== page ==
When exchanges transact securities, they create data about the level or price of those securities as well as bids, asks, and other information that is useful for investors. When an individual or organization wants to access this data the exchange can charge a fee. Not all exchanges charge a fee to access their data but larger exchanges, especially those that are heavily regulated by organizations such as the SEC, do have exchange fees.
These fees can be set independently by the exchange, but it is more common that a regulating body will need to approve the fees an exchange charges. This approval process generally comes with rules exchanges must follow when charging fees. These rules are intended to protect investors and ensure exchanges don’t discriminate or play favorites.
For many exchanges and data types this means that exchange fees are set in stone. Depending on the use case, or type of data, the exchange must charge everyone the same fee. Exchange fees range from 0 to tens of thousands of dollars per month. There is some controversy around the high cost of exchange fees- in many cases, exchange fees are too expensive for individuals or small businesses. This high cost can result in the need to find alternative sources of data with lower or no exchange fees.
In many cases, however, there is no way to avoid paying exchange fees and it is important to find out exactly what the exchange fees will be and what alternatives exist before committing to a solution. Delaying data, choosing a lower volume exchange, or using data internally rather than displaying it are all common ways to reduce or eliminate exchange fees.
In addition to set monthly exchange fees to access data, exchanges typically charge per user fees that vary depending on the number of users that will view or access data.
If, for example, a business is building a trading terminal that shows the stock price for a particular security, the company building the terminal will pay an exchange fee to access that data. Then, the company will pay a per-user fee for each user that has access to the terminal.
Not all data types or exchanges have per user fees- frequently, delayed data or end of day data come with no per user fees. In some cases, per user fees are charged on a monthly basis- a flat fee is paid for every month a user had access to data. Sometimes, companies charge on a per query basis each time data is accessed. Companies that are accessing exchange data will need to determine if monthly per user fees or per query fees will be more cost effective for their application.
If an exchange has per user fees, data consumers will need to track and report each user that has access to market data and report that access to the exchange.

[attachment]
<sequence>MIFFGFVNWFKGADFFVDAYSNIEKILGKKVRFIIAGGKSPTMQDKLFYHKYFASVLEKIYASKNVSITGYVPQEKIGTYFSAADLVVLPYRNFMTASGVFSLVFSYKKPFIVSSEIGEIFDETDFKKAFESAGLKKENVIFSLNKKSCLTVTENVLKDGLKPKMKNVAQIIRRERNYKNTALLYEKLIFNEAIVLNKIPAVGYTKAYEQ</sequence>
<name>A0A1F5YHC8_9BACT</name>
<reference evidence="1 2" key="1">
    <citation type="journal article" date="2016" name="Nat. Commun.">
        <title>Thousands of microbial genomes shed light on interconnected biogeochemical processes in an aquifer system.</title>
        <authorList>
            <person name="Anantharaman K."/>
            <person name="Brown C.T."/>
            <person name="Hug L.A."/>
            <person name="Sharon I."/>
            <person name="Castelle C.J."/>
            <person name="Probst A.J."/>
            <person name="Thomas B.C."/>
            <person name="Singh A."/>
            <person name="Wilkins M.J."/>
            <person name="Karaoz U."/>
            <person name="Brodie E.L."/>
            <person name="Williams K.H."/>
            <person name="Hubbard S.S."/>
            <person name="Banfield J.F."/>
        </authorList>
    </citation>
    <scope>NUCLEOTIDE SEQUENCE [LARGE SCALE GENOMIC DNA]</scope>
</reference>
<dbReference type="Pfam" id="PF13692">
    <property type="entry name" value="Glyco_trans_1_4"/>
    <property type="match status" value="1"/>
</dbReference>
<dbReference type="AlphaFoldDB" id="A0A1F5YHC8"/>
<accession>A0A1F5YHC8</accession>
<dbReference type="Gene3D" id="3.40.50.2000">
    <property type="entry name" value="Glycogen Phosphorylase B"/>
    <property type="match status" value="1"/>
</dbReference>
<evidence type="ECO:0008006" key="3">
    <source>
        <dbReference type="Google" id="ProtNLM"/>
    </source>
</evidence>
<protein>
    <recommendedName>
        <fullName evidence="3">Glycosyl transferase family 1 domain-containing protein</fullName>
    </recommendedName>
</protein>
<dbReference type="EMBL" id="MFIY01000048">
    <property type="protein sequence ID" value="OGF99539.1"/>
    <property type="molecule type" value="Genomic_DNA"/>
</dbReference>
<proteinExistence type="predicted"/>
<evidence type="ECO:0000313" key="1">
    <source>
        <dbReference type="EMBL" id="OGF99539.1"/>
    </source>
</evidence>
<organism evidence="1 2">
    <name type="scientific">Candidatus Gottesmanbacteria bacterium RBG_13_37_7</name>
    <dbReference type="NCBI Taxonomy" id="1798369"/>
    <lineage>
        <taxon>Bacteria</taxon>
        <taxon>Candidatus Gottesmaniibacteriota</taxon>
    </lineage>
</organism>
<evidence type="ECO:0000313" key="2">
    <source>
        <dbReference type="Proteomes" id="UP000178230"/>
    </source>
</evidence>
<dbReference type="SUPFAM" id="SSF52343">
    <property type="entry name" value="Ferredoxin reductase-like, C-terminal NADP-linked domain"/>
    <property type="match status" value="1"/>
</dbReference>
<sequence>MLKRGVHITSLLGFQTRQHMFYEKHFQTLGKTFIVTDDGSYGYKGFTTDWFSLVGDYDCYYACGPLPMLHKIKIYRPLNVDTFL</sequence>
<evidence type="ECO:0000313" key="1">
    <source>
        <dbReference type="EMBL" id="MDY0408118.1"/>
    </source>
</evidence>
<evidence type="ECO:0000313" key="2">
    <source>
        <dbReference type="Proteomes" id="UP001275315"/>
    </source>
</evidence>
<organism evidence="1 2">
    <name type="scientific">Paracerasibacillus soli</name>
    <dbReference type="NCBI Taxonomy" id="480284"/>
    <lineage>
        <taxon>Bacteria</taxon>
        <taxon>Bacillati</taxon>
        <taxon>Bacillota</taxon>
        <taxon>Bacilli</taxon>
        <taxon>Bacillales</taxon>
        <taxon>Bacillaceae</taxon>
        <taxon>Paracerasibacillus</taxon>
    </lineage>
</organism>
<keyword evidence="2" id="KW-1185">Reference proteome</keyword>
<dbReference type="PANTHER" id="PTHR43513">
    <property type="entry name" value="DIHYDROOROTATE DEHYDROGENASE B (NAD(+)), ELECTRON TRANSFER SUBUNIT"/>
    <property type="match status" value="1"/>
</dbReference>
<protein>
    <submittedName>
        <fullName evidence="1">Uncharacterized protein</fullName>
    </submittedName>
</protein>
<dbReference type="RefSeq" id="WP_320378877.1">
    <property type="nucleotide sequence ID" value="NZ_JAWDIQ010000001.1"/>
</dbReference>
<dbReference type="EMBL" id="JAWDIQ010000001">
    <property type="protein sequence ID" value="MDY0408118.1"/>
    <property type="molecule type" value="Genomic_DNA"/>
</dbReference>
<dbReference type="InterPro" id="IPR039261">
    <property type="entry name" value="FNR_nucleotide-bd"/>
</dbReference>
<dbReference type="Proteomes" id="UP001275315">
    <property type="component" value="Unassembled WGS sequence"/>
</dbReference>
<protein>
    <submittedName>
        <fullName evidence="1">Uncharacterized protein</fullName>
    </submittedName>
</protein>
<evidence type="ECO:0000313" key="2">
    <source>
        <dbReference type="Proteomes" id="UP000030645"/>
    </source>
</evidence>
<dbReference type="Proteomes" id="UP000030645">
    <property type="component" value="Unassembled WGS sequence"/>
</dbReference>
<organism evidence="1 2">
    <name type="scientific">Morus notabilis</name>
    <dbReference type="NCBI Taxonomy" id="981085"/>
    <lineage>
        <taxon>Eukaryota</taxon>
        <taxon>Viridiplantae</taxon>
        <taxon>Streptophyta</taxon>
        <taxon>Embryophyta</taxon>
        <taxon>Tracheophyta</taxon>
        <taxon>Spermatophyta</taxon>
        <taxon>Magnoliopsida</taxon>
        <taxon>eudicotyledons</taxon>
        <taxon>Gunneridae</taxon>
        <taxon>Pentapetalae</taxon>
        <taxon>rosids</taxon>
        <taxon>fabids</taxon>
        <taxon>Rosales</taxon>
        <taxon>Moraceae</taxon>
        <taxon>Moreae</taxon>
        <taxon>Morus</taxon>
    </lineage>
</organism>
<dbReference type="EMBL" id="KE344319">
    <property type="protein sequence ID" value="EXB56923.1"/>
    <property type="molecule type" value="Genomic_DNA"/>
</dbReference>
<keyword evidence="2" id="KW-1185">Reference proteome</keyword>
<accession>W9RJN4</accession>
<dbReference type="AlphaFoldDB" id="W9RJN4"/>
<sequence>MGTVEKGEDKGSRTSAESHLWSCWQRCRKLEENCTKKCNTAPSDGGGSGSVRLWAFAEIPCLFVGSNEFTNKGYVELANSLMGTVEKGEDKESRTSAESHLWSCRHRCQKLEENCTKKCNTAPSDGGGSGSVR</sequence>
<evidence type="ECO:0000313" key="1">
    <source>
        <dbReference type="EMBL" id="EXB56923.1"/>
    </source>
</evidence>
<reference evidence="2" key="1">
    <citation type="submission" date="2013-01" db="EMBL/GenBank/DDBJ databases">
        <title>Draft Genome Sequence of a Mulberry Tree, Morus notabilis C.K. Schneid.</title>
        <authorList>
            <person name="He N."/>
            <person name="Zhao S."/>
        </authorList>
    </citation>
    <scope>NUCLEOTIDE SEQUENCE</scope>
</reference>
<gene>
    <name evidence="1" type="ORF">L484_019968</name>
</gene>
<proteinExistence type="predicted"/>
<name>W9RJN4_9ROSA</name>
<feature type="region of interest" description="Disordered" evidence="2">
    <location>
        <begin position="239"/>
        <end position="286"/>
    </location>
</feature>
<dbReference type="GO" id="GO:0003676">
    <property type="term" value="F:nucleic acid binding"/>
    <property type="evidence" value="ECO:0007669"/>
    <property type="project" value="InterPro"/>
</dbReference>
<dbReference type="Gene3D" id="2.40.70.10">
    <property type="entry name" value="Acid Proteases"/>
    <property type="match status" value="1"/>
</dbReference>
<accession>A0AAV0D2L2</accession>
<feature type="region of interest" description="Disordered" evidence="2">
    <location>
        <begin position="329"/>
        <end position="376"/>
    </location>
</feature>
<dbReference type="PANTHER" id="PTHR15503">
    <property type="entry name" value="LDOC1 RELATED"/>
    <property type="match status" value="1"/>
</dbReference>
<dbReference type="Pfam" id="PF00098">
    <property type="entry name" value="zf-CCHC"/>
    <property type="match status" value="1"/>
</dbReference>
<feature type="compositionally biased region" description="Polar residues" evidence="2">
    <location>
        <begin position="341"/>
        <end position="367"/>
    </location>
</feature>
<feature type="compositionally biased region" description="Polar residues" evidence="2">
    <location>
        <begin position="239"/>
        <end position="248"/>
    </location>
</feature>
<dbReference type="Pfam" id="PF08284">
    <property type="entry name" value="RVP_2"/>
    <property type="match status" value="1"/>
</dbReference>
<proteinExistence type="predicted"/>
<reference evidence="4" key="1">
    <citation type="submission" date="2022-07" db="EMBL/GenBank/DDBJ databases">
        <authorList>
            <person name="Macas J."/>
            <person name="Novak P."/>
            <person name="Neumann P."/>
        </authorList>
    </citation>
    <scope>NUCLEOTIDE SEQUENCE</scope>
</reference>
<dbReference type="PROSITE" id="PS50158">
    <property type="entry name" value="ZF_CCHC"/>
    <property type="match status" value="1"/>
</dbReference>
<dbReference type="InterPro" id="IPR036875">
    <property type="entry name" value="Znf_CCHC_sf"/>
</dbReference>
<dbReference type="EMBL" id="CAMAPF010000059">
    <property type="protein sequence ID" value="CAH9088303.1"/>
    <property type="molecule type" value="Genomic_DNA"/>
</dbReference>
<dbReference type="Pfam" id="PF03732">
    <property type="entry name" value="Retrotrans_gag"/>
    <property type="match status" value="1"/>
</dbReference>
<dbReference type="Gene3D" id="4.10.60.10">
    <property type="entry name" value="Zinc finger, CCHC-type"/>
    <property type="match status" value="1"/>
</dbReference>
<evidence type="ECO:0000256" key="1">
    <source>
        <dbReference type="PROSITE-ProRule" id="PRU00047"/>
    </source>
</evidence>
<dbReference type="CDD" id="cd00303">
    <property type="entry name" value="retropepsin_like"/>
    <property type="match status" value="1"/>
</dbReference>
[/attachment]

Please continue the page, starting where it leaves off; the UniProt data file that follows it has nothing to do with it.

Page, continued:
This creates an administrative burden, but in many cases there is no way to avoid these fees. The SEC mandates that brokerages, for example, display data when investors buy or sell stock on their platforms- this data has per user fees. One way to reduce the cost of per user fees is to choose a data source without them or to supplement sources with per user and exchange fees with lower cost alternatives whenever possible.
A vendor of record is a company that takes responsibility for tracking and reporting per user fees on behalf of a data user.
In many cases, companies have specialized technology and business processes that make it easier for them to track entitlements for clients than it is for clients to build their own systems. Vendors of record typically charge a fixed fee or a small per user fee to take on the responsibility of authenticating, entitling, and reporting how many users have access to market data at an organization. If a company cannot take this responsibility on themselves, they need to purchase this service from a vendor of record if the exchange data they are using has per user fees and reporting requirements.
Often market data is distributed through vendors rather than directly from the exchanges that create that data. It can be difficult for many businesses that need market data to get that data from exchanges if the exchanges require servers to be collocated or direct connections to be made in physical data centers. Many market data consumers can’t or don’t want to set up the physical operations required to obtain market data.
In some cases, vendors have superior technology, service, and tools that make it simpler or cheaper to access data from them instead of setting up direct exchange access. SDKs, interval bars, APIs, normalization of data, security masters, derivative data, server monitoring, documentation, and licensing support are just a few of the benefits that party market data vendors can provide that many exchanges don’t.